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The IMF and Economic Recovery:
Is Fund Policy Contributing to Downside Risks?

by Mark Weisbrot and Juan Montecino


The IMF’s most recent World Economic Outlook (WEO) projects world economic growth will slow, from 4.8 percent in 2010 to 4.2 percent next year.  Throughout the report, there are numerous concerns expressed about the «fragility» of the global economic recovery.  The Acting Chair of the Executive Board states that «[t]he recovery is losing momentum temporarily during the second half of 2010 and will likely remain weak in the first half of 2011, as extraordinary policy stimulus is gradually withdrawn.»1

The WEO expresses particular concern about the high-income countries, where «low consumer confidence and reduced household incomes and wealth are holding consumption down. . . .  Growth in these economies reached only about 3½ percent during the first half of 2010, a low rate considering that they are emerging from the deepest recession since World War II.  Their recoveries will remain fragile for as long as improving business investment does not translate into higher employment growth.»2

Chapter 3 of the WEO provides empirical research on the effect of fiscal consolidation, concluding that it «typically reduces output and raises unemployment in the short term,» with a one percent of GDP fiscal consolidation leading to a one percent fall in private demand.3 Although the report concludes that the decline in GDP is typically smaller, on the order of 0.5 percent, that is due to an increase in net exports; and the authors note that this cannot happen for all countries at once.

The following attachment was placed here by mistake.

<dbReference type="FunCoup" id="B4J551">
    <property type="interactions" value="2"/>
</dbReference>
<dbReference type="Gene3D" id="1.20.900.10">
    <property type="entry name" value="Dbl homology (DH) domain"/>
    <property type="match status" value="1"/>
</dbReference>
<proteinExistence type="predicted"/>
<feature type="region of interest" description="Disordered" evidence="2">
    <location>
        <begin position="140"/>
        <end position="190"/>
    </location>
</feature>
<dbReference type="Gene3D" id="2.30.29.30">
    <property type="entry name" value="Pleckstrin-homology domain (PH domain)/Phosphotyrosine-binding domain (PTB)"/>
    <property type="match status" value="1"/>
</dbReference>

Furthermore, the report’s empirical research on trade flows finds that the high-income countries’ demand for imports will remain, for some time, below pre-crisis trends — even more than would be expected on the basis of reduced growth.  Since the U.S., Europe, and Japan are more than half of the world economy, this translates into significantly reduced demand as well as increased downside risks for low-and-middle-income countries, despite the latter’s much more rapid rebound from the world recession.

In view of these findings and considerations, one might expect a strong bias toward continuing fiscal stimulus in weak economies, and a bias against fiscal consolidation.  However, the IMF continues to support pro-cyclical policies in some countries, fiscal consolidation in many others, and clearly does not support central bank financing of fiscal stimulus — even in countries such as the United States — where the threat of high inflation is very remote.

Pro-cyclical Policies among IMF Borrowing Countries

Figure 1 shows the change in government expenditure from 2009 to 2010 for all 55 countries that currently have IMF programs.  For 32 of these countries, government spending has decreased.  Six of these countries had economies that either contracted this year (Antigua and Barbuda, Greece, Iceland, Romania, and Jamaica) or are projected to grow at less than one percent (Grenada).  We can expect that the spending cuts worsened the downturn or weak economy in these countries.

FIGURE 1: Change in Total Government Expenditure, 2009-2010, IMF Program Countries
Figure 1
Source: IMF 2010 and author’s calculations.

TABLE 1: Expansionary and Contractionary Elements of IMF Agreements, 2008-09
Table 1
Source: IMF agreements and authors’ calculations.

However, it is questionable whether spending cuts were appropriate in other countries as well.  Even for those economies that are in economic recovery in 2010, it is not clear that such cuts would be necessary or desirable.

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